In a letter to Housing Minister Darragh O’Brien last year before the ban was issued, Mike Flannery, CEO of property developer Bartra, asked to discuss the “important role” co-living can play in the Irish housing market and “to challenge the sustained misinformed public commentary that shared living has attracted.”

The letter pointed to other European cities where co-living properties have been developed such as Vienna and Copenhagen and states “surely Government policy should not be seeking to remove this prospective choice”. 

Cabinet arrivals 002 (1) Housing Minister Darragh O'Brien Source: Sasko Lazarov

An Bord Pleanála granted permission earlier this year for plans for a 297-unit shared co-living scheme on the site of Phibsborough shopping centre in Dublin. 

The developers MM Capital lodged ‘fast-track’ plans for the redevelopment of the 1960s shopping centre in December. 

MM Capital already had planning permission for a €50 million student accommodation scheme at the site but replaced it with the shared co-living scheme which will increase the permitted building height by two metres and increase in floorspace by 1,079 sq.m to 12,235sq. m. 

At the time Sinn Féin leader Mary Lou McDonald stated that “co-living developments are driven by investors seeking to exploit the high demand for housing and apartments in our urban centres”. 

She argued that “as a consequence, these developments drive up the cost of that land making standard residential development in Dublin even more unaffordable. On that basis granting permission to this development is neither coherent nor sustainable”.

In granting permission, the appeals board reduced the number of shared co-living units from 321 to 297 units.

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The board inserted this condition “in the interests of providing a satisfactory standard of residential amenity for occupants of the development”.

Recommending that planning be granted, An Bord Pleanála inspector in the case, Una O’Neill, stated that she was satisfied that “in terms of location and need, there is adequate justification for the provision of co-living/shared accommodation at this location and will provide for an adequate level of residential amenity”.

O’Neill also stated that shared co-living accommodation “should not be viewed as being provided to the detriment of family housing provision or social housing”.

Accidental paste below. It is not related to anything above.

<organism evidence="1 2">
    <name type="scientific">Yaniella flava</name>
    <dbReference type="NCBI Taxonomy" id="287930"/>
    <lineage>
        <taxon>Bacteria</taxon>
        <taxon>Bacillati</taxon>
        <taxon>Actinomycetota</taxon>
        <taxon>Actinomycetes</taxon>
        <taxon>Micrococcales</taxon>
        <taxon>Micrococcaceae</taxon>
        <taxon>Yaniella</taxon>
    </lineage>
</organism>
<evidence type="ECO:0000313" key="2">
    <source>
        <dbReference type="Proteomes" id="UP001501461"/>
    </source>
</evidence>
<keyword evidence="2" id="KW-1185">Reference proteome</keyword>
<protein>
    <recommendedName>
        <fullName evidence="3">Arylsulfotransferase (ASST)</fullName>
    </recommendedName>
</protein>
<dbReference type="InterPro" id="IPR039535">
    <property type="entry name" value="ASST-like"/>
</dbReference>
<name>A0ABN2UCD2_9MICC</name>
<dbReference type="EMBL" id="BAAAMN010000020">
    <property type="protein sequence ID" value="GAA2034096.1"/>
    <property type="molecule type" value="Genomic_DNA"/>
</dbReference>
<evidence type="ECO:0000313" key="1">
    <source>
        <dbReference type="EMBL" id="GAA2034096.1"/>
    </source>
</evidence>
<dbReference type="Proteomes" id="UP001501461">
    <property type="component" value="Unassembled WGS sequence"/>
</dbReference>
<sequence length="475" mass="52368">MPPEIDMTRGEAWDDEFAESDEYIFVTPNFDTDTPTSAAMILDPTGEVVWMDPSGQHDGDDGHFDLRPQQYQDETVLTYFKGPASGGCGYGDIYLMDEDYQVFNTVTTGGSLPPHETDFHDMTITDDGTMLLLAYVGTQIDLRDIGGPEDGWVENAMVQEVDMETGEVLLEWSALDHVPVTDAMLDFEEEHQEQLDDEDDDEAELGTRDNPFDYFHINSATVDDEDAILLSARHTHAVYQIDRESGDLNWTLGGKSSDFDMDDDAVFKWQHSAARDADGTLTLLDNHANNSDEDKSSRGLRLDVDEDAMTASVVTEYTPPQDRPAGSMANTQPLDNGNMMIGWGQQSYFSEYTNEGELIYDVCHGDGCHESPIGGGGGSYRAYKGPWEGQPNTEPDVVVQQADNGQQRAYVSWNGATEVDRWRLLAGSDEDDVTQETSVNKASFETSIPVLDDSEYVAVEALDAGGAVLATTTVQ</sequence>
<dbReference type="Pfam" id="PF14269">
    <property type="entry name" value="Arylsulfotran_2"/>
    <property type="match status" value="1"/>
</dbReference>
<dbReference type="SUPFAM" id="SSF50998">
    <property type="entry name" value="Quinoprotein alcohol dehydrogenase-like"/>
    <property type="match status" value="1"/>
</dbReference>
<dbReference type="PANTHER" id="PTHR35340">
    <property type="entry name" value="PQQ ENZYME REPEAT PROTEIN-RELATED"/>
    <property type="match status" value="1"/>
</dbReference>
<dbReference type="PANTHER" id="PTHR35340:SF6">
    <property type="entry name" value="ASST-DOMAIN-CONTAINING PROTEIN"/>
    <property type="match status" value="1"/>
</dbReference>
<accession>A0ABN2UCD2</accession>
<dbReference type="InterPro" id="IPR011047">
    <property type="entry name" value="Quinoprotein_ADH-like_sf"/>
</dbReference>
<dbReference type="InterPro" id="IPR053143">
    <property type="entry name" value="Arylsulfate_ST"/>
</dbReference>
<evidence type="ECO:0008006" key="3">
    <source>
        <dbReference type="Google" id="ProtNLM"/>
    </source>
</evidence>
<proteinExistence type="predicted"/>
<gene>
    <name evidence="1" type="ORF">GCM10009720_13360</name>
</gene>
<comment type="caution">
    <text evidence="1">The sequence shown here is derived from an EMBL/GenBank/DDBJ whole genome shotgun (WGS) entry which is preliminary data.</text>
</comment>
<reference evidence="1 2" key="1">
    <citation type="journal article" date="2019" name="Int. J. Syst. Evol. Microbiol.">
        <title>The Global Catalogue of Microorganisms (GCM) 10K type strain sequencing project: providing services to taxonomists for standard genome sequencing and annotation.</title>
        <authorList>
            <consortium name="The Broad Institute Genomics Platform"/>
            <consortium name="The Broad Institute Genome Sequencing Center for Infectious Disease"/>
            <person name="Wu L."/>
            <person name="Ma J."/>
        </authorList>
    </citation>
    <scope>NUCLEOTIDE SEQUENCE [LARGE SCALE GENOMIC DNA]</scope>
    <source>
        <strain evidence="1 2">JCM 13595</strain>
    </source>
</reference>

PHIBSBORO TOWER555 Phibsborough Shopping Centre Source: Sam Boal

The board also granted permission for a shared accomodation development on Mountjoy Street in Dublin city in April.

That same month it gave the green light to ‘fast track’ plans to US property giant Hines to construct 732 residential units on the site of the former Player Wills factory site in Dublin 8, of which 240 will be co-living units. 

The Strategic Housing Development (SHD) – which means an application for a large housing development goes straight to An Bord Pleanála, rather than to a local authority, and cannot be appealed – faced strong local opposition with over 180 submissions lodged with An Bord Pleanála concerning the contentious scheme.

Separately, Dublin City Council granted permission for 120 co-living spaces on Jervis Street earlier in January. However, it refused a co-living proposal at the old Hendron’s building in Dublin 7, which is a protected structure. 

Local Green Party TD Neasa Hourigan has questioned An Bord Pleanála’s decisions to grant permission for shared accommodation schemes following last year’s ban.  

In an observation letter to the Council regarding the Frederick St proposal she said in December: “That the minister for housing has signed regulations in the form of a specific planning policy requirement with a presumption against a grant of permission for co-living or shared development, it would not appear pertinent to proceed with this type of development at this time.”

She added: “The north inner city already supports a concentration of co-living hubs, student accommodation and aparthotels, to the detriment of residential and family-friendly housing and apartments.”

Reacting to the board’s decision on the Frederick Street development Hourigan said it “speaks to the need for reform of An Bord Pleanála”. She told The Journal: 

It’s making decisions that are constantly under review, are constantly being challenged. It’s not considering [whether] housing it grants permission for is actually of a standard for people to live in because co-living is not.

“It’s not suitable housing for anyone, anywhere. It doesn’t confer renters’ rights on anybody, it doesn’t have a fair tax status. We have removed co-living from the spectrum of housing that we consider acceptable for a very particular reason.”